The first holiday after a loss


By Shauna Summers
I have had a handful of “first holidays” to be sure. There was the first Thanksgiving after Grandma and Aunt Aileen died - it was the first year we decided to eat game hens for our meal; the first Christmas after Grandpa died on 12/26 the year before - by then we could be happy he got to enjoy one last Christmas; and the holidays after my daughter’s dad (my ex-husband of 6 months) was killed. I’m not sure I processed Christmas that year. We’d been married eight years and divorced for a few months when he was killed in a car accident. My daughter was young and I was in shock. The holidays after my dad moved into a nursing home have been especially hard. The first year it was hard to find the holiday spirit because it wasn’t the same without him in the house.
“First holidays” are especially difficult following the loss of a loved one and we (both the grieving person and the people that care for a grieving person) don’t always know what to do, what to expect, or how to best try to prepare.

As the years go by, the loss tends to become less painful. The memories of those who have passed are laced with humor and nostalgia. The chairs are empty, but the relationships with the people who once occupied them continue on in our shared memories and stories.

The first holiday season following a death feels like a complicated negotiation. The loss seems to be highlighted by the holiday and all that the holidays bring: family, tradition, and tender moments. Those who are grieving don’t know how to get through the first holiday without their loved person and those who care about a grieving person want to be helpful but are equally confused about how to do it. It’s a situation that is poignantly human.

For those who have lost a loved one within the past year, just thinking about the holiday preparations may intensify an entire host of emotions are normal and expected to accompany grief, most typically sadness and anger, but other more complex emotions can sneak in there as well.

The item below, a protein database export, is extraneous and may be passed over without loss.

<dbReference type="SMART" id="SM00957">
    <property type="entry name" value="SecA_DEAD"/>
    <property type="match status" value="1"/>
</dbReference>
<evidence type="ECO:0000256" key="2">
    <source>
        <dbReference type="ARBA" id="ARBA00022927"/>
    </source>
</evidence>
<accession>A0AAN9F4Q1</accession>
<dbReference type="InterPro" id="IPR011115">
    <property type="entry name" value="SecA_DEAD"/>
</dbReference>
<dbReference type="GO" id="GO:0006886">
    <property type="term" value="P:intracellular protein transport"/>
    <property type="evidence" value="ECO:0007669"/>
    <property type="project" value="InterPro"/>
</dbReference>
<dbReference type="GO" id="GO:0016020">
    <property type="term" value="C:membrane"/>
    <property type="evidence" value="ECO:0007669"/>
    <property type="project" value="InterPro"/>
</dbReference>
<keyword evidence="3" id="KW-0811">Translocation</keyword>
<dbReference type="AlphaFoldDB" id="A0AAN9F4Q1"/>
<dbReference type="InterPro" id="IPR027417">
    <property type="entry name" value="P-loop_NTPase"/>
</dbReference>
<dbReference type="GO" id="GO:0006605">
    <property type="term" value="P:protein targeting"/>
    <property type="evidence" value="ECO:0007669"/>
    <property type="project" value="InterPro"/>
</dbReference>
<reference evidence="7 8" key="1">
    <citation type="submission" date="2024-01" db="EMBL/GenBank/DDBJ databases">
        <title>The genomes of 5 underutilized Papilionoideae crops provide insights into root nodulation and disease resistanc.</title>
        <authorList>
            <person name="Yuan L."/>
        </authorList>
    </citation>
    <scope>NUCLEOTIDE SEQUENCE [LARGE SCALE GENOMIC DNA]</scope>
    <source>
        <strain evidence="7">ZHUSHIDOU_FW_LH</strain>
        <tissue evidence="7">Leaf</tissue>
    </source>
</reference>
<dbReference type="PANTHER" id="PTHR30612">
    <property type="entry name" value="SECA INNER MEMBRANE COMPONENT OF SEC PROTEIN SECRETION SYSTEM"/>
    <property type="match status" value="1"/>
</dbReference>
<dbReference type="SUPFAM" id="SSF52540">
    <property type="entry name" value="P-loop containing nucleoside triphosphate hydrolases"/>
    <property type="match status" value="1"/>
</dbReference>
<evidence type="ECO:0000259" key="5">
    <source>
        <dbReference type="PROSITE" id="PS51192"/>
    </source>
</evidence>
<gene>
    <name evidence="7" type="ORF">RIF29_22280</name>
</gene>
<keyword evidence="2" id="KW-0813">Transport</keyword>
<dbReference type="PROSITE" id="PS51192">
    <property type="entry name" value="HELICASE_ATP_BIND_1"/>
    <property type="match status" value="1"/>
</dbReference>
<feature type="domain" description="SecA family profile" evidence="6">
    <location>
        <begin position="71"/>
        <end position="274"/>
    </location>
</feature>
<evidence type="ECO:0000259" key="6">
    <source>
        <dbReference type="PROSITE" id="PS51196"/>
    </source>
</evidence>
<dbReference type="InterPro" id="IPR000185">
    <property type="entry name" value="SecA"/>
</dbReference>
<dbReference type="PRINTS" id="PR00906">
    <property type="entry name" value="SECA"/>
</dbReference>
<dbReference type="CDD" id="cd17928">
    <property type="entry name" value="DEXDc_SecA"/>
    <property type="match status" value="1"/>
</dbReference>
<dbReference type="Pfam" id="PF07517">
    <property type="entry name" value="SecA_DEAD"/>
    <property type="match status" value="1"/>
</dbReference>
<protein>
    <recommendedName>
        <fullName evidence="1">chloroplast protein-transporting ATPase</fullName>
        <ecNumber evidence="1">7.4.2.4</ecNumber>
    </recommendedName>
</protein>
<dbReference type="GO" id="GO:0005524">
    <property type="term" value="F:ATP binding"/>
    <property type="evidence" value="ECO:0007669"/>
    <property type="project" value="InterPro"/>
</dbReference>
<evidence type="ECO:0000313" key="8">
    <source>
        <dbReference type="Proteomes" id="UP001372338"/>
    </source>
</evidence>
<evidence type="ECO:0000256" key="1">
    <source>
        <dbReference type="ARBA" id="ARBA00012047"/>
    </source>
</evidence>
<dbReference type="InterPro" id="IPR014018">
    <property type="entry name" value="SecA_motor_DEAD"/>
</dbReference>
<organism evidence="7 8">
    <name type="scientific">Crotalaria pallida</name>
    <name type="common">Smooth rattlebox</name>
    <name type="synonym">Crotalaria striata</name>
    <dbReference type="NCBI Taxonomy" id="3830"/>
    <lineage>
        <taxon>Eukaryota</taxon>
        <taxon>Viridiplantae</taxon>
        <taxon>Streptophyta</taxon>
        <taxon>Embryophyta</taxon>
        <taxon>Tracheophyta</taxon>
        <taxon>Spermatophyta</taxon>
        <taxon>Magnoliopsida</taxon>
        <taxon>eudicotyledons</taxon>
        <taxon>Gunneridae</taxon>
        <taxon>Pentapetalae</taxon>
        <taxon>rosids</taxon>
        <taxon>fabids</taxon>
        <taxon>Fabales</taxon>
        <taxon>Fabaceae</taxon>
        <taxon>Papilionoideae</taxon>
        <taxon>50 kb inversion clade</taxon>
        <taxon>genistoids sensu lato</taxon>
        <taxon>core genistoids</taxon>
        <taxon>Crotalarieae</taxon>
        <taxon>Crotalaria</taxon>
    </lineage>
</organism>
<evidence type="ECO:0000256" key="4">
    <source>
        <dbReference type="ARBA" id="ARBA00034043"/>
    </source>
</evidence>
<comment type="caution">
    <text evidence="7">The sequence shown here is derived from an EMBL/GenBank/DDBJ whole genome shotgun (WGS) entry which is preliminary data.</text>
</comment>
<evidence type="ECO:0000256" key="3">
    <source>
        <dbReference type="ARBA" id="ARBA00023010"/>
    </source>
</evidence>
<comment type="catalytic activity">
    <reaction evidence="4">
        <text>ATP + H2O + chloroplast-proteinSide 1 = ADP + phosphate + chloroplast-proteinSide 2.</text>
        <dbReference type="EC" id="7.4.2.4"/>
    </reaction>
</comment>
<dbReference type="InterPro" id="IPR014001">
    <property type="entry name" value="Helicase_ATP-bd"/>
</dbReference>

For those who care about someon who is grieving, it can be hard to know what to say and not say, what to do and not do, and how best to honor the memory without contributing to pain. Grief counselors generally agree on some basic guidelines that can help you manage a personal loss or help you support those in mourning during the holiday season. Below are some basic guidelines grief counselors generally agree on that can help both the grieving person as well as someone who loves a grieving person (found at The Empty Chair at the Holiday Table):

If you are the grieving person:

  • Allow yourself to grieve. American culture has a tough time with death. For some reason, there is pressure to get on with life within a year after a loss. That expectation is unrealistic and unfair. Most people take three to five years to fully accept the loss of someone they loved. If someone dear to you died during this past year, remind yourself that it’s normal and healthy to want to bow out of some of the events of the winter holidays that emphasize family and togetherness when you are feeling alone in a new and painful way.
  • Take care of yourself. Discipline yourself to get enough sleep, to eat right, and to follow your normal routines – especially if you don’t feel like it. You’ll be better able to make good decisions about what makes sense for you to do over the holiday season.
  • Plan ahead. Do you want to be alone or will being with those who love you ease the pain? Really think about it. Sometimes being alone makes the aloneness much too hard to bear. Sometimes being in a crowd is overwhelming. Only you know what is best for you. Talk to key family members and ask them to support you in whichever decision you make.
  • Rethink hosting the party. If yours is the usual gathering place, think about whether you want to do it this year. Some people like getting lost in the details of planning and managing a dinner for twelve. But if you are one of those who finds it just too hard to make a party when in mourning, know that it’s okay to be “selfish” in times like these and to beg off. People who love you will understand. Those who don’t aren’t worth worrying about. At the very least, ask for help and accept all offers to spread the responsibilities around.